What are the penalties for breaking variable versus fixed mortgages?

By: Renee Sylvestre-Williams on May 4, 2021
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Here’s the thing about mortgages: no matter if they’re variable or fixed, if you decide to break them, you will pay a fee known as a prepayment penalty.  

When you break a mortgage, your lending institution will lose out on the interest payments expected over the length of your mortgage. The penalty is the price you pay for breaking the contract. The amount you’ll pay depends on the type of mortgage: variable or fixed.

Breaking a mortgage early can be tempting, especially when you can get a lower interest rate and save thousands of dollars over several years or decades. And that might be worth the upfront penalty costs. But before you call up your mortgage broker or your bank, let’s look at how these break-early penalties work and when it makes sense for you to break your mortgage. 

When you should consider breaking your mortgage

This is where you need to do the math. When you run the numbers, you want the penalty you’d have to pay to be less than the benefits you’ll gain, or the amount of money you’ll save over the length of your mortgage. If the penalty you’re paying is more than what you’ll save during your mortgage term, then it’s not worth breaking it for a lower rate. 

Your lender may calculate your prepayment penalty using factors such as: 

  • The number of months left in your mortgage term
  • The remaining balance on your mortgage
  • Current interest rate you’re paying on the mortgage
  • Current posted interest rate offered for a mortgage with the same term as what’s left on your mortgage

Now let’s look at the amount you’ll pay in penalties. 

Prepayment penalties: variable versus fixed

When it comes to breaking a mortgage, variable-rate mortgages tend to be the more attractive option. When you break a variable-rate mortgage, you will usually have to pay a penalty of three months worth of interest on what you still owe on the loan.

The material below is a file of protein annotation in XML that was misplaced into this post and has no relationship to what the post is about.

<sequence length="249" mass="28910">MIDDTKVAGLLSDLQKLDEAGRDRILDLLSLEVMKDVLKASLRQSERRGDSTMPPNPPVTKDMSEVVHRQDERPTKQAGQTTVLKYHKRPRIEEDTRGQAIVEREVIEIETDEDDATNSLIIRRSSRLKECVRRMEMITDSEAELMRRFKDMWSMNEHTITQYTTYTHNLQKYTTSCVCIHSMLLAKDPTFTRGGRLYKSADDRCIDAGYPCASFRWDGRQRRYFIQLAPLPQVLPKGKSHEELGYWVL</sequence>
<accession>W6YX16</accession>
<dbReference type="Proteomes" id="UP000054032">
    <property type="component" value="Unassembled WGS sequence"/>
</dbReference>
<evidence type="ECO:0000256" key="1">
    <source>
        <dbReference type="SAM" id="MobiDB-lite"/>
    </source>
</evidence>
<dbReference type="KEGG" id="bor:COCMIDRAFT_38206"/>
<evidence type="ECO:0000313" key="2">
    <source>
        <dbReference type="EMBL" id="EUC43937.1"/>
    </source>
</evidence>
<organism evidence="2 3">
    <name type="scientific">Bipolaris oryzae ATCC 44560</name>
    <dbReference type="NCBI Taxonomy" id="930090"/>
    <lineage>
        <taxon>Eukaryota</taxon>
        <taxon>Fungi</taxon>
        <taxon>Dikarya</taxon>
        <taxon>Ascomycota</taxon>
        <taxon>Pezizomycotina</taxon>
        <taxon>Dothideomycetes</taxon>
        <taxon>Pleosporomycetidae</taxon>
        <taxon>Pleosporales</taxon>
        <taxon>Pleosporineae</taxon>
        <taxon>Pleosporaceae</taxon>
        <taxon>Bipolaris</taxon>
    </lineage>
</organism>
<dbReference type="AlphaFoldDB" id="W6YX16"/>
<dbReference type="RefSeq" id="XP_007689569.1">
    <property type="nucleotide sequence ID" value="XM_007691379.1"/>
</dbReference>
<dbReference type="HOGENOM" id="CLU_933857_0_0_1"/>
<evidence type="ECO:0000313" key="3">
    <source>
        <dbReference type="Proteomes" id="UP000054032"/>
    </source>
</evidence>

With fixed-rate mortgages, however, your lender will calculate two things: three months’ interest and what’s called the interest rate differential (IRD).

The IRD is typically calculated using two interest rates — your current interest rate, and the rate your lender could charge today on a mortgage with a similar term as what’s remaining in your mortgage. The difference between the two is the IRD.

With most fixed-rate mortgages, you’ll have to pay the greater of the two options if you decide to break your mortgage. So if the three months of interest is more than the IRD, you’ll pay that amount as your penalty. And vice versa.

Head to our mortgage page to view current rates on variable- and fixed-rate mortgages.

How to minimize prepayment penalties

You will have to pay some sort of penalty for breaking your mortgage but there are ways to reduce — and in some cases, maybe even avoid — these fees:

  • Do the math yourself. Your lender will do its own calculation but don’t rely solely on their numbers. As Ellen Roseman writes in this article, the big banks have been subject to class action lawsuits for how they calculate mortgage prepayment penalties that led to massive fees for mortgage holders. 
  • Port your mortgage. If you’re breaking your mortgage so you can buy a new home, porting your current mortgage to the new home can save you from paying penalty fees because you’re not breaking the mortgage. Ask your lender if your mortgage is portable. (This is one reason why you should consider getting a mortgage with this flexibility.) 
  • Wait until the end of your term to walk away. If you can wait, break your mortgage when you’re near the end of your term. For instance, don’t break it in the first year, but if you’re in the fourth year of a five-year mortgage term, then it might make sense because you’ll pay less in interest penalties. 
  • Max out prepayments. If you think at some point in the future you might break your mortgage, then take advantage of prepayments now. You’ll pay down your mortgage faster so when you do break it, you’ll have a smaller balance, which means less money lost to penalties.
  • Compare the market. When it comes time to renew your mortgage, it’s in your best interest to see what else is out there. Use online comparison tools to compare mortgage rates from a number of providers to find the best rate for your needs.

Whatever you decide to do, run the numbers yourself and compare them to those provided by your lender. You want to make sure that you’re going to benefit from breaking a mortgage, not just pay a lot of money in fees. For that reason, variable-rate mortgages are usually considered the less risky option.